CBG is one of the cannabinoids found within the cannabis plant. It has proven itself worthy of praise over the last decade. This is with research emerging highlighting the therapeutic potential of the cannabinoid. CBG makes up less than 1% of the total cannabinoid profile of whole extracts. It has always shown significant effects on various diseases. They are glaucoma, appetite loss from chemotherapy, IBD, and even bacterial infections. But our main focus in this article is CBG and Huntington’s diseases.
Unfortunately, the research has been a little bit slower than its cousin CBD. This is due to the low quantity found in a harvest – resulting in higher costs and difficulty to get. These factors have affected the popularity of CBG. It allowed CBD to take the majority of the spotlight.
What is Huntington’s disease?
Huntington’s Disease is a hereditary disease of the Central Nervous System. It determines a degeneration of the basal ganglia and the cerebral cortex. The onset usually is between the ages of 30 and 50 (there also exist rare juvenile forms). While the evolution of the disease is progressive and fatal after 16-20 years of the disorder. The probability to inherit the gene of choreatic disorders from an ill parent is 50%. This is often in the same family more affected individuals coexist.
- pathological involuntary movements.
- severe alterations of behavior.
- emotional and mood disorders.
- progressive cognitive impairment.
- psychotic episodes and apathy.
Thanks to the discovery of the gene, in 1993, whose mutation is the cause of the disease. It is today, possible to individuate through a genetic test who is a carrier. Specialized laboratories do carry out the test. But it requires a thorough evaluation of the candidates. This is due to the many problems of psychological and ethical nature. There are no medical drugs able to prevent, block or slow down the evolution of the disease. There are many medicines available for the neurologist which can mitigate some effects. Effects like severest involuntary movements, depression, and so on. But this cannot stop the progress of the disease.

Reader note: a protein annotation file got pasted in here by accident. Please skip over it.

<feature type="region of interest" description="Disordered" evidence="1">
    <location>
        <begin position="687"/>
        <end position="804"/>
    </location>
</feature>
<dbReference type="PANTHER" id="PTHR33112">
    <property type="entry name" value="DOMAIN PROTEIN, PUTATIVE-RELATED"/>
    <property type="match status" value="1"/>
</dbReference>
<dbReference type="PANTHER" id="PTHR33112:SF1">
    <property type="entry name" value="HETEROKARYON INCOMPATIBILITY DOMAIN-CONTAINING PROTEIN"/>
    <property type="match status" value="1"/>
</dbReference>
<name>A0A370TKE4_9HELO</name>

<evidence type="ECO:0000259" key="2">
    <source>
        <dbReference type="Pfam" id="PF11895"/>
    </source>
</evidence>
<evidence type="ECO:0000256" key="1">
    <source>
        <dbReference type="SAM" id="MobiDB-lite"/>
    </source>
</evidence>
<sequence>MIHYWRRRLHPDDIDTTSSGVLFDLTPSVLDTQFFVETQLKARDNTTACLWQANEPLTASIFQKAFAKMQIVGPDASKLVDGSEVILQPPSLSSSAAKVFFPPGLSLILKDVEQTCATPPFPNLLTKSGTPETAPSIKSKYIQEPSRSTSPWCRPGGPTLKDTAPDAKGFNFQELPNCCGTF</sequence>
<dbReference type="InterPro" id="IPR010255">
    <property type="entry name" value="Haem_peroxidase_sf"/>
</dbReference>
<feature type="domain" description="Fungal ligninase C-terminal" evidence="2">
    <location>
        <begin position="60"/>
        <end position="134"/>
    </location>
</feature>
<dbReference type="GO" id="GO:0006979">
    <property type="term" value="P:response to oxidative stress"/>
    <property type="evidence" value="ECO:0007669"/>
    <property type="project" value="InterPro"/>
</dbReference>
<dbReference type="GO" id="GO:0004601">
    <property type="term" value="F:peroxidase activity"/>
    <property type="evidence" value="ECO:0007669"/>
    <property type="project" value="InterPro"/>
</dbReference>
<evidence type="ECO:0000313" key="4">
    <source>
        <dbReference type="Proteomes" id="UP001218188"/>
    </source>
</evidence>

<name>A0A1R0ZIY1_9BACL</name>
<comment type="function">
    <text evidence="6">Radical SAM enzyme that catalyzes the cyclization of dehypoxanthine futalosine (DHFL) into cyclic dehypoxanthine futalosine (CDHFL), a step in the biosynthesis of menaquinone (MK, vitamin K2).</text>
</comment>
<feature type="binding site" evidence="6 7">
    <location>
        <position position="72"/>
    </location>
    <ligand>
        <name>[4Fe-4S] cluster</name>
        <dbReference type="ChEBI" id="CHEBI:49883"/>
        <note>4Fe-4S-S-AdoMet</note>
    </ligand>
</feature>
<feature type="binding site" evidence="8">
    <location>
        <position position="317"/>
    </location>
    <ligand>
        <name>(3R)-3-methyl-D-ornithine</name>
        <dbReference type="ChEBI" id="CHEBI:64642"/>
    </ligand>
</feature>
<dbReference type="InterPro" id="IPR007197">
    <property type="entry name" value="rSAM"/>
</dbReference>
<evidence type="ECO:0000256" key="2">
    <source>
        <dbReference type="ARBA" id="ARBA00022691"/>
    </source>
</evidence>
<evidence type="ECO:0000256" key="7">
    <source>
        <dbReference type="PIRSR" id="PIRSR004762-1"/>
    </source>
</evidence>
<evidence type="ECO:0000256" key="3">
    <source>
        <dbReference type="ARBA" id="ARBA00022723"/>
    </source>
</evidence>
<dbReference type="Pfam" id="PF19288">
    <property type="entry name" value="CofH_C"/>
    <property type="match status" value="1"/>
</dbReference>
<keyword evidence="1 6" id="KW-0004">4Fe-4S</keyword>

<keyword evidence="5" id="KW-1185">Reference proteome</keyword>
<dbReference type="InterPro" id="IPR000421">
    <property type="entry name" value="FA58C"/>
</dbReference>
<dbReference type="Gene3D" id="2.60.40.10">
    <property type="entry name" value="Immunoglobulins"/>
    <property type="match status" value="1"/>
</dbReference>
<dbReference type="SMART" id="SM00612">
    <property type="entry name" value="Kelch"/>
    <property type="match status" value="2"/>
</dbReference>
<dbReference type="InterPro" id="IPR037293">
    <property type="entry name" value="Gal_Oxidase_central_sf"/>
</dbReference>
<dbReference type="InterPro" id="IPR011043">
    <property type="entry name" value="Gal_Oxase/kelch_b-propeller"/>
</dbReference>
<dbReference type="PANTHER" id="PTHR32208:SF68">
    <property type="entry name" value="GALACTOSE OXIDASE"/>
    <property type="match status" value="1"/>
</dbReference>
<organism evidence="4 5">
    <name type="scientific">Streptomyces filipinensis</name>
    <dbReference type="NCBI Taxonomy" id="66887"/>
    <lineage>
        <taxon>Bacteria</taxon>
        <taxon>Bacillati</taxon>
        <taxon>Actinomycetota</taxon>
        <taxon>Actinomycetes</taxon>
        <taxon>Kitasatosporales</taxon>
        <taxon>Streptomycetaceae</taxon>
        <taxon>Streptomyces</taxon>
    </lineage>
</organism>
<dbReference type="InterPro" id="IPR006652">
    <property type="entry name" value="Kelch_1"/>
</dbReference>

How far is Huntington’s disease going?
According to the estimates made at the University of British Columbia, presented in 2013 at the Annual Convention on Therapies for Huntington’s Disease promoted by Cure Huntington’s Disease Initiative in 2013 in Venice and published by the magazine Lancet, the cases of Huntington’s are increasing. The epidemiological incidence of the disease has to be about 1 case every 10.000. Recent studies tend to increase this incidence to 12,3 sick individuals every 100.000.
In Italy, the affected individuals are about 6.000 cases with at least 12.000 more at risk to present the disease. Only in Lombardy the “carriers of the gene with symptoms” are more than 1000. To these, we should add the gene carriers not manifesting any symptoms yet.
Cannabigerol, known as CBG, is a phytocannabinoid. Unlike THC, and exactly like CBD is not psychotropic. The discovery of CBG for the first time in 1964 was by the scientist Yehiel Gaoni. It consists is of cannabigerol acid (CBGA). This is one of the first cannabinoids formed in the cannabis plant.